Our hair takes a beating. From hair coloring and UV rays to straightening irons and hair dryers, there are plenty of reasons why we struggle with dry, damaged, and brittle hair.
Any hairdresser will tell you, women’s proclivity for torturing their locks just means more opportunities to provide a favorite salon indulgence: the deep conditioning treatment. Deep conditioning treatments are a sure bet for anybody. It is an ideal treatment for nearly every hair type and is the perfect add-on service for your salon business.
For even the most battered tresses, deep conditioning treatments have the ability to repair, nourish, moisturize, and restore hair in just one trip to the salon.
The Benefits of Deep Conditioning Treatments
Deep conditioning treatments—also often referred to as masks—usually fall into one of two categories: protein-based treatments and moisture-based treatments.
- Protein-based deep conditioners strengthen the hair, improve elasticity, and prevent breakage
- Moisturizing deep conditioners bring moisture back into the hair
Deep conditioning treatments feature many benefits. They restore the hair’s natural shine and luster. They also moisturize the scalp, which reduces itching and flaking. Many deep conditioning treatments are designed for color- or chemically-treated hair, which has a tendency to become dry and dull. For many women, deep conditioning treatments provide the ideal solution for frizzy, lifeless tresses by enhancing body and adding softness and shine.
Applying Deep Conditioners
Deep conditioning treatments usually work best when heat is involved, as heating the hair causes the hair follicles to swell for maximum penetration into the hair shaft.
Apply and work the deep conditioning treatment into freshly shampooed hair, focusing on the ends of the hair that tend to be drier and more prone to breakage and damage. Use a wide-toothed comb for longer hair to ensure more even coverage.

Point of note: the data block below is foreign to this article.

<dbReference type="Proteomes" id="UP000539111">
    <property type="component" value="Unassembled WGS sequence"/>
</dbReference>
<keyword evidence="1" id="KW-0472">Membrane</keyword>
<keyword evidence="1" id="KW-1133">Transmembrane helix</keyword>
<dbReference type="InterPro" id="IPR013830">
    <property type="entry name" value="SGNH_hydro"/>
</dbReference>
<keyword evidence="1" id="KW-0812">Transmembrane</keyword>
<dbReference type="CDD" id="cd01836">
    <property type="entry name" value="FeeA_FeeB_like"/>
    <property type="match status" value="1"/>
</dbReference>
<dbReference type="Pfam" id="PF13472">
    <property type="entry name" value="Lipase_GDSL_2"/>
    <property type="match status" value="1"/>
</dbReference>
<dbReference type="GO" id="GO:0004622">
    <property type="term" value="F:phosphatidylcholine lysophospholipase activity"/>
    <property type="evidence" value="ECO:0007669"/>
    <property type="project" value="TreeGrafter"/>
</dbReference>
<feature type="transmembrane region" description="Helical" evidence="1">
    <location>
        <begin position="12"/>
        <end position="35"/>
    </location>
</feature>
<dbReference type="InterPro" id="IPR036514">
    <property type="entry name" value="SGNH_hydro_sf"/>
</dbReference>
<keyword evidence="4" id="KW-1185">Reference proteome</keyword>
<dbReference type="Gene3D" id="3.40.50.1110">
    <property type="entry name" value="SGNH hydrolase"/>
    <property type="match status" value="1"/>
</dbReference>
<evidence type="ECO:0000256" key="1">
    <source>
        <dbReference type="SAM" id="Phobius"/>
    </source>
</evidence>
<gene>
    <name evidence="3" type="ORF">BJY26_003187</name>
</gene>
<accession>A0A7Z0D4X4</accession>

Apply a plastic cap over the coated hair and invite your client to relax under a salon hood dryer for between 20 to 30 minutes (according to the deep conditioner treatment instructions). Rinse thoroughly and style as desired.
How often you recommend this service for clients will vary based on the condition and type of each client’s hair and their unique hair care needs. Those with naturally curly or color- or chemical-treated hair can enjoy a deep conditioning treatment every time they visit the salon for a cut or other service.
In the event of deeply damaged hair, you may recommend a twice weekly deep conditioning treatment until the hair begins to show signs of repair.
For some clients, a deep conditioning treatment during the colder, winter months or after a week at the beach is ideal for adding moisture to dry locks.
For other clients, a deep conditioning treatment is an indulgence, enjoyed a couple times a year or before a special event.
Conditioning Products and Ingredients
Salon-quality deep conditioners usually contain ingredients such as shea butter, mineral oil, or soybean oil. Some contain advanced ingredients such as:
- Hydrolyzed keratin
- Hydrolyzed oat protein
- Hydrolyzed silk protein
- Hydrolyzed soy protein
- Hydrolyzed wheat protein
There is a wide variety of salon-quality deep conditioning treatments to try, but some of our favorites include:
- Matrix Biolage Hydrasource Mask
- Redken Extreme Strength Builder Plus Fortifying Hair Mask
- Paul Mitchell Awapuhi Wild Ginger Keratin Intensive Treatment
- Leonor Greyl Nourishing Treatment Mask
- Wella Luxe Oil Keratin Restore Mask
Special Considerations When Conditioning Curls
Wavy and curly hair calls for deep conditioning due to porous strands. However, different products are usually used, depending on the type of curl:
Wavy hair: A lightweight conditioning ingredient like coconut oil is good for curl repair that doesn’t result in weighed down locks.
Curly hair: A deep conditioner with shea butter is a good bet because it moisturizes while promoting the detangling process.
Tight curls and kinky curls: Shea butter, as a rich emollient, is ideal for very tight or kinky curls. So is cetyl alcohol, a naturally fatty alcohol. Finish with a cool rinse to seal the naturally coarse hair shaft.